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Incorporate a Simulation Engine
- You must add a notion of time to your game, which will allow the state of the game world to evolve without interaction.
- We ended up implementing a discrete event simulation using the Simulation class available from SqueakMap. When the simulation is turned on, an update method gets called every few seconds that will "update" all people in the game with a random event.
- In addition to including a concept of time, our simulation needed to have random events occur that give it a feel of being closer to what might actually occur in reality. The easiest thing to do was to have a person tend to follow "desires" when determing the type of random event that they will do. These desires are based on attributes that are low or high. For example, if a person's hunger level is high, he will tend to seek out food items and use those items to satisfy his hunger. If their fun level is low, the person will tend to seek out fun items that will raise his fun level.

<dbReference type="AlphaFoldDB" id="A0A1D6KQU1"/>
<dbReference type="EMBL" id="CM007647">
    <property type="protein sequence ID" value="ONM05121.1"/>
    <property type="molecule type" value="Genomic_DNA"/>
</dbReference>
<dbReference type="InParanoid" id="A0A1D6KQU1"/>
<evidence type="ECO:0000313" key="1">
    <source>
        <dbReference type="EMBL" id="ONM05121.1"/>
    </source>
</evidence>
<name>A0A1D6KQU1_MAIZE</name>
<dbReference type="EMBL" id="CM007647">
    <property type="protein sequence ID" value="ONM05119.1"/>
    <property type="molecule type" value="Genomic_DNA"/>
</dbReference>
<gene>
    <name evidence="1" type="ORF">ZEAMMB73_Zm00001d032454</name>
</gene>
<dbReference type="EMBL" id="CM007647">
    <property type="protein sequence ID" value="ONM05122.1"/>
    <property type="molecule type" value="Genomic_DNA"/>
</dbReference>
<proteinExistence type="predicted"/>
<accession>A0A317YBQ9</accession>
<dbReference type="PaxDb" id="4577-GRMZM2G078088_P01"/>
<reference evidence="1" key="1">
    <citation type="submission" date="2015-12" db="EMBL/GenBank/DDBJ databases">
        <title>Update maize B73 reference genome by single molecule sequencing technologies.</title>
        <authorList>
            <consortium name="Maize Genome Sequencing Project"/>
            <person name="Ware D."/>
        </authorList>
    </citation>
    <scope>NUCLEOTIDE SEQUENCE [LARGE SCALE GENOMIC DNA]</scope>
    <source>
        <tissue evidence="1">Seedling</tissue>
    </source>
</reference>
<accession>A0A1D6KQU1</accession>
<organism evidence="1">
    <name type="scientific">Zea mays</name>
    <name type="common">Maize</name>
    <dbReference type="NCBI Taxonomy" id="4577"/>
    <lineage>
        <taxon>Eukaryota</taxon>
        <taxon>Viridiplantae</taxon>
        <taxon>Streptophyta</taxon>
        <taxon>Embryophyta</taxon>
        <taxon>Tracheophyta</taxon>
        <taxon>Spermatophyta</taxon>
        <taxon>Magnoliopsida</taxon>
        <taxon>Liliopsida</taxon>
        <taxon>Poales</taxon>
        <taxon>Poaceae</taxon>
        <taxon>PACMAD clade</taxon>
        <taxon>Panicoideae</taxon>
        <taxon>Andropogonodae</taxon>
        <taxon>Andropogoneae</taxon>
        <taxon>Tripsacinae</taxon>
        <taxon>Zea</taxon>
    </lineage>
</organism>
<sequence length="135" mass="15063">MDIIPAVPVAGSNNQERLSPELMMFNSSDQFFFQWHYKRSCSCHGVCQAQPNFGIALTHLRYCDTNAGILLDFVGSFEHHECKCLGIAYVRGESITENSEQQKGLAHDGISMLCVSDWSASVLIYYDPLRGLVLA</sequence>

- Also, when the update method gets called, it will sometimes place random items in rooms throughout the game. As time goes on, the number of items that appear randomly will decrease. This makes the game a little more interesting with more objects for people to interact with.
Advice to future students:
- Continue to file out your code often.
- Once again, keep your SUnit tests updated. I can't stress this enough. It's much easier to write them with your method code instead of going back at the end to write them all.
- Make sure all of your classes include documentation. Make sure you write this as you write your classes. We also had to go back after coding and write all of this at the end... another pain.
Included in this turnin:
- Updated Scenarios
- Updated CRC Cards
- Updated Test Plan
- Updated UML Class Diagram
- UML Sequence Diagrams
- Updated SUnit Tests
- Code and graphics
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